In a stunning per curiam ruling, the Fourth Circuit Court of Appeals last week vacated a judgment of nearly $1 billion, and a 20-year non-compete injunction, entered by an Eastern District of Virginia judge in favor of the DuPont Company. The appellate tribunal held that the lower court committed prejudicial error by granting DuPont’s pre-trial motion in limine to bar defendant Kolon Industries from offering any evidence relating to an earlier lawsuit involving DuPont. The case was remanded for a new trial before a different judge. E.I. DuPont De Nemours & Co. v. Kolon Industries, Inc., No. 12-1260 (4th Cir., Apr. 3, 2014).
Summary of the case. DuPont maintained that one or more former employees, working as consultants to Kolon, misappropriated DuPont’s trade secrets relating to the manufacture and marketing of “Kevlar,” a strong, synthetic fiber used, for example, in bullet-resistant armor. Kolon contended that what the consultants disclosed was not confidential because it was part of the public record in prior trade secret misappropriation litigation DuPont filed against a company — not Kolon — that was, at the time, DuPont’s primary competitor with respect to “Kevlar.”
Granting DuPont’s in limine motion in the Kolon case, the trial court ruled that any reference to that prior lawsuit would be confusing and prejudicial. The Court of Appeals reversed, holding that the trial judge’s “wholesale preclusion of any mention” of the earlier litigation was arbitrary, irrational, and an abuse of discretion.
Kolon also contended that the trial judge should have recused himself because he formerly had practiced law at the firm representing DuPont in both the earlier and this litigation. That contention was rejected on appeal — 2-1 — as untimely but, in the exercise of its “supervisory powers,” the panel unanimously directed the Chief Judge of the district court to whom the case was remanded to assign a different jurist to conduct further proceedings.
Origin of the lawsuit. Former DuPont employee Mitchell, who had extensive knowledge concerning the manufacturing and marketing of “Kevlar,” allegedly communicated repeatedly with Kolon about the product. In the course of an FBI investigation of Mitchell’s conduct, he agreed to cooperate. As a result, Kolon and several of its officers were indicted for theft of trade secrets, conspiracy, and obstruction of justice. DuPont then sued Kolon.
The erroneous pre-trial evidentiary decision. Kolon contended, in its defense to DuPont’s misappropriation claims, that at least some of the trade secrets at issue in this case were “strikingly similar” to details of the production process described in exhibits in the court’s public files relating to DuPont’s earlier lawsuit against the different competitor. Moreover, one of Kolon’s witnesses was an expert witness for DuPont in the previous litigation. Mention of the prior case seemingly was inevitable at the Kolon trial. The trial judge granted DuPont’s motion in limine to bar any reference to the earlier lawsuit on the ground that no showing had been made that a trade secret at issue in the Kolon case actually was disclosed in the earlier trial. The appeals court held, however, that the lower court applied “too stringent a standard for admissibility. Under the circumstances [here], a ‘strikingly similar’ standard of relevance is enough” to allow the jury to decide whether the information retained the requisite confidentiality.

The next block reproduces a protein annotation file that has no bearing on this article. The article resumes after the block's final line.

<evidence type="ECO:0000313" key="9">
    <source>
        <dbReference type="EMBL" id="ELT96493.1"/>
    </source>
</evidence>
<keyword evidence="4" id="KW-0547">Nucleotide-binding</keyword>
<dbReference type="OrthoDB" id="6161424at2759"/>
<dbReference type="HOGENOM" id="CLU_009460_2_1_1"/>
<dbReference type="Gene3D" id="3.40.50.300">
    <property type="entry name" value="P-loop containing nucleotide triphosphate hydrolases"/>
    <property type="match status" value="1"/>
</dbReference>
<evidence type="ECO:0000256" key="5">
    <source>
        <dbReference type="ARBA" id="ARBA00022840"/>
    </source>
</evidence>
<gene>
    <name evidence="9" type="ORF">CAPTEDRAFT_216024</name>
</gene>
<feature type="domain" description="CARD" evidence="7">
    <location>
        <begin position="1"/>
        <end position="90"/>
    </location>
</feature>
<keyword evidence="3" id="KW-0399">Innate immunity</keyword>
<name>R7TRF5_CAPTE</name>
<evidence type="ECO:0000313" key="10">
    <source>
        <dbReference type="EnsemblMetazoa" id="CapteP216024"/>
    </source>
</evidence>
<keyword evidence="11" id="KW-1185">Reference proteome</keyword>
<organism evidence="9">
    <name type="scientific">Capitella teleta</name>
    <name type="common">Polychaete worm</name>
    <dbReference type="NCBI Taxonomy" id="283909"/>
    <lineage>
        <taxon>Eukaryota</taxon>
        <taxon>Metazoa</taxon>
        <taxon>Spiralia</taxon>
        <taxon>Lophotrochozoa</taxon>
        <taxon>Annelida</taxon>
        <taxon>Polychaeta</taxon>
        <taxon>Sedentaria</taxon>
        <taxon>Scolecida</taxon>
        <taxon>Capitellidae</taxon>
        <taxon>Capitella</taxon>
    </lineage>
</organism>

Takeaways. Although the Fourth Circuit’s opinion is designated “Unpublished” and, therefore, “not binding precedent,” it seems to include carefully drafted guidelines regarding pretrial motions. The appeals court recognized that streamlining a trial and “fostering the orderliness of evidentiary presentations of complicated issues cannot be doubted” but cautioned that “a court is often wise to await the unfolding of evidence before the jury before undertaking to make definitive rulings on the likely probative value of disputed evidence.” By the same token, a party who succeeds in obtaining an in limine instruction and who prevails at the subsequent trial may find that it was an exercise in futility. Lengthy trials — the one between DuPont and Kolon lasted seven weeks — are costly, and a retrial adds expense. So, litigants should think carefully before seeking to exclude a large volume of evidence.
Another lesson learned in this litigation is that confidential information disclosed in the course of a misappropriation trial thereafter may cease to qualify as confidential.
Finally, the Fourth Circuit’s plurality and partially dissenting opinions relating to Kolon’s effort to disqualify the trial judge also may be instructive in a future case. The plurality of the per curiam court denied disqualification, but all three judges voted nevertheless to remand for further proceedings before a different judge. So, consideration might be given to requesting, as an alternative in a federal appellate court motion seeking a recusal on remand, the exercise of “supervisory powers” with respect to assignment of another trial judge. Both requests seek substantially the same relief.